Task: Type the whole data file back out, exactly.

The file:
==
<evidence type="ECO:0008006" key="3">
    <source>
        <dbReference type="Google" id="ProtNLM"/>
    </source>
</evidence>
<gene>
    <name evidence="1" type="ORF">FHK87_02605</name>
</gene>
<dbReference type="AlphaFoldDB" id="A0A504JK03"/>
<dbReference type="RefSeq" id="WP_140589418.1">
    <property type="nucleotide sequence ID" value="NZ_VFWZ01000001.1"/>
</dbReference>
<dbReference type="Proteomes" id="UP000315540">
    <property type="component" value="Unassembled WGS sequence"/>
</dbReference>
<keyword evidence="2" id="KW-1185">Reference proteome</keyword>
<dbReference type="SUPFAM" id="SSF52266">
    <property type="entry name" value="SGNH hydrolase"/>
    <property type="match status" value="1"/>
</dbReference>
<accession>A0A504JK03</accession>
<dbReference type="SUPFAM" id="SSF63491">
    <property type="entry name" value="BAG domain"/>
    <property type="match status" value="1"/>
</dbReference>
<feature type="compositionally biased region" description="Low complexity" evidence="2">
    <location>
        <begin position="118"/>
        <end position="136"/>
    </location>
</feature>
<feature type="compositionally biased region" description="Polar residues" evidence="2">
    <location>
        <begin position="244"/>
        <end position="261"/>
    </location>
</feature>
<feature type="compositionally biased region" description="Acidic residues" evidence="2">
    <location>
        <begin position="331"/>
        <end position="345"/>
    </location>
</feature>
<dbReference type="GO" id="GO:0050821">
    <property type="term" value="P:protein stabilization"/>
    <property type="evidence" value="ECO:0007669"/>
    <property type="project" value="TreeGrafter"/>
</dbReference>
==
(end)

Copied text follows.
<evidence type="ECO:0008006" key="3">
    <source>
        <dbReference type="Google" id="ProtNLM"/>
    </source>
</evidence>
<gene>
    <name evidence="1" type="ORF">FHK87_02605</name>
</gene>
<dbReference type="AlphaFoldDB" id="A0A504JK03"/>
<dbReference type="RefSeq" id="WP_140589418.1">
    <property type="nucleotide sequence ID" value="NZ_VFWZ01000001.1"/>
</dbReference>
<dbReference type="Proteomes" id="UP000315540">
    <property type="component" value="Unassembled WGS sequence"/>
</dbReference>
<keyword evidence="2" id="KW-1185">Reference proteome</keyword>
<dbReference type="SUPFAM" id="SSF52266">
    <property type="entry name" value="SGNH hydrolase"/>
    <property type="match status" value="1"/>
</dbReference>
<accession>A0A504JK03</accession>
<dbReference type="SUPFAM" id="SSF63491">
    <property type="entry name" value="BAG domain"/>
    <property type="match status" value="1"/>
</dbReference>
<feature type="compositionally biased region" description="Low complexity" evidence="2">
    <location>
        <begin position="118"/>
        <end position="136"/>
    </location>
</feature>
<feature type="compositionally biased region" description="Polar residues" evidence="2">
    <location>
        <begin position="244"/>
        <end position="261"/>
    </location>
</feature>
<feature type="compositionally biased region" description="Acidic residues" evidence="2">
    <location>
        <begin position="331"/>
        <end position="345"/>
    </location>
</feature>
<dbReference type="GO" id="GO:0050821">
    <property type="term" value="P:protein stabilization"/>
    <property type="evidence" value="ECO:0007669"/>
    <property type="project" value="TreeGrafter"/>
</dbReference>